Friday, April 10, 2009

Pita chips

I will be making more pita chips today as we seem to have gone through an entire batch in just 3 days. We are lucky enough to live in an area with lots of Middle Eastern shops that carry great packaged pita bread. I try to look for a brand called Kings Pita; they make large Lebanese-style pitas that contain only bran, whole wheat flour, yeast, salt, and water (unlike a lot of store-bought pitas that are filled with additives and preservatives). This time I picked up 2 bags (12 large pocket pitas in all), and froze half of them. They defrost very nicely and this way we avoid the whole mold problem.

Here is what I do (using about 4-5 large pocket pitas):
-cut each pita pocket entirely open to make 2 round flat sheets
-cut each sheet into narrow wedges as if it is a pie and you are a dieter :)
-using a large tupperware or bread bag, shake the pita pieces with plenty of olive oil, sea salt, and any desired herbs/spices (I always use dried rosemary as it tastes great on pita chips)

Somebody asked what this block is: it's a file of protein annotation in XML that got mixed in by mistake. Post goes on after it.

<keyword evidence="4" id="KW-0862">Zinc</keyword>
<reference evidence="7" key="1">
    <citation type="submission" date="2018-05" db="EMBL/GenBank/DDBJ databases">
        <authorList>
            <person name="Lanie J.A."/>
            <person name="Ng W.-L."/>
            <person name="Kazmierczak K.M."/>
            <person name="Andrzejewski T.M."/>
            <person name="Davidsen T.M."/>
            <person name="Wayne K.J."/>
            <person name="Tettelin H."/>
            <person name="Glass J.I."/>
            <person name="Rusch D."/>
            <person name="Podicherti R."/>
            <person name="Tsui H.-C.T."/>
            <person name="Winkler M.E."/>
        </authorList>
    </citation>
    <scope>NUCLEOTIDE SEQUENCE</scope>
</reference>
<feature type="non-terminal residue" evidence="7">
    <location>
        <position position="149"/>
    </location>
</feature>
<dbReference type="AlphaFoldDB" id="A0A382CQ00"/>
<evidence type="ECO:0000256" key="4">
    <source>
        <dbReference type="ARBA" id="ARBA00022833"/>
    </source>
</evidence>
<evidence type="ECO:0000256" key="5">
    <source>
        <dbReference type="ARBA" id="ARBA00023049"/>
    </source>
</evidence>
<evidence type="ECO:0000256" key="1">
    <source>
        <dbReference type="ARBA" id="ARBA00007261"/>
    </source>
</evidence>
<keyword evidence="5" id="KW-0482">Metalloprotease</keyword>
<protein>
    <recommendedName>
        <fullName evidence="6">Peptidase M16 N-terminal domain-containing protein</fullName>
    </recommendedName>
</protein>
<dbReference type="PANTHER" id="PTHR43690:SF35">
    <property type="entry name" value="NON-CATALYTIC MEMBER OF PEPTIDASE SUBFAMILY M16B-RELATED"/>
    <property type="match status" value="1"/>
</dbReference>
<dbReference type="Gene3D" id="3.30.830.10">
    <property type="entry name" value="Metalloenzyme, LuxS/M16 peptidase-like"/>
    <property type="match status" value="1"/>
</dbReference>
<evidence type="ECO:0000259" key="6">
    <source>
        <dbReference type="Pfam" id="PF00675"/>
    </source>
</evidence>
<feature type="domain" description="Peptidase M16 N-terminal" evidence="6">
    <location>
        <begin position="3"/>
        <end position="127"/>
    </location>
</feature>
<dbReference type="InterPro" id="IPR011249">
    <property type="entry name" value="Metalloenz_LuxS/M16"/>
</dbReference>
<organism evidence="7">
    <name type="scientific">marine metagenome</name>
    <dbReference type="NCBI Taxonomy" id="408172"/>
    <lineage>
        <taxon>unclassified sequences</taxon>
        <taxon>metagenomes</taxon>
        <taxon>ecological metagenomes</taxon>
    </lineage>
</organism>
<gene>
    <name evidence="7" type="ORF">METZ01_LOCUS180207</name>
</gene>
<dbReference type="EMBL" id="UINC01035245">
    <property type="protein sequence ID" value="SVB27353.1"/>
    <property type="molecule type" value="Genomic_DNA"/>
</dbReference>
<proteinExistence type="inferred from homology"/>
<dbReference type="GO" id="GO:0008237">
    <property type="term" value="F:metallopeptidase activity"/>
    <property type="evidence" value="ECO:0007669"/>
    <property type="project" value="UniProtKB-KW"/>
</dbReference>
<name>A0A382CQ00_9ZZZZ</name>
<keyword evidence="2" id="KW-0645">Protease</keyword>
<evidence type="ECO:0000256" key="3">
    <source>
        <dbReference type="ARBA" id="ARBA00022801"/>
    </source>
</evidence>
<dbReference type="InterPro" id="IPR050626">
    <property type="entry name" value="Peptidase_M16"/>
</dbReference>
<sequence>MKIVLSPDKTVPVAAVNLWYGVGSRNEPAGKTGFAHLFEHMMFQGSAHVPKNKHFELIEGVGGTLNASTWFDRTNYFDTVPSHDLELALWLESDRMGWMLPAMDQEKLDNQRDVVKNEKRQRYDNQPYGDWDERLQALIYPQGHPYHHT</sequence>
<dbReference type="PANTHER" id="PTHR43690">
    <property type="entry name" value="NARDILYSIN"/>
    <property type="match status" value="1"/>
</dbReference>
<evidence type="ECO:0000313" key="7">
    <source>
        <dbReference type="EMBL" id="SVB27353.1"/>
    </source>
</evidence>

-spread pieces in a thin layer on cookie sheets and bake at 250 degrees just until slightly brown and crisp (about 10-15 min); stir them around a little during baking
-allow to dry COMPLETELY before storing tightly covered -- you don't want any heat left as they will get soggy!

I like to serve them with an eggplant dip like baba ghanoush, or with hummus or other bean dips. You will be amazed at how thin, crispy, and delicious they are! They make a surprisingly substantial snack and are great for holding hungry husbands at bay while dinner is being prepared. Of course, strictly speaking, these are not a true traditional food as the flour is not properly soaked to render it completely nutritious, but these are a great compromise snack food.


  1. These look delicious! I have been toasting wheat roll-ups so they get nice and crispy-- they make an excellent vehicle for hummus, baba, etc. :) I like the idea of tossing them with herbs though, and toasting them in the oven instead of my toaster.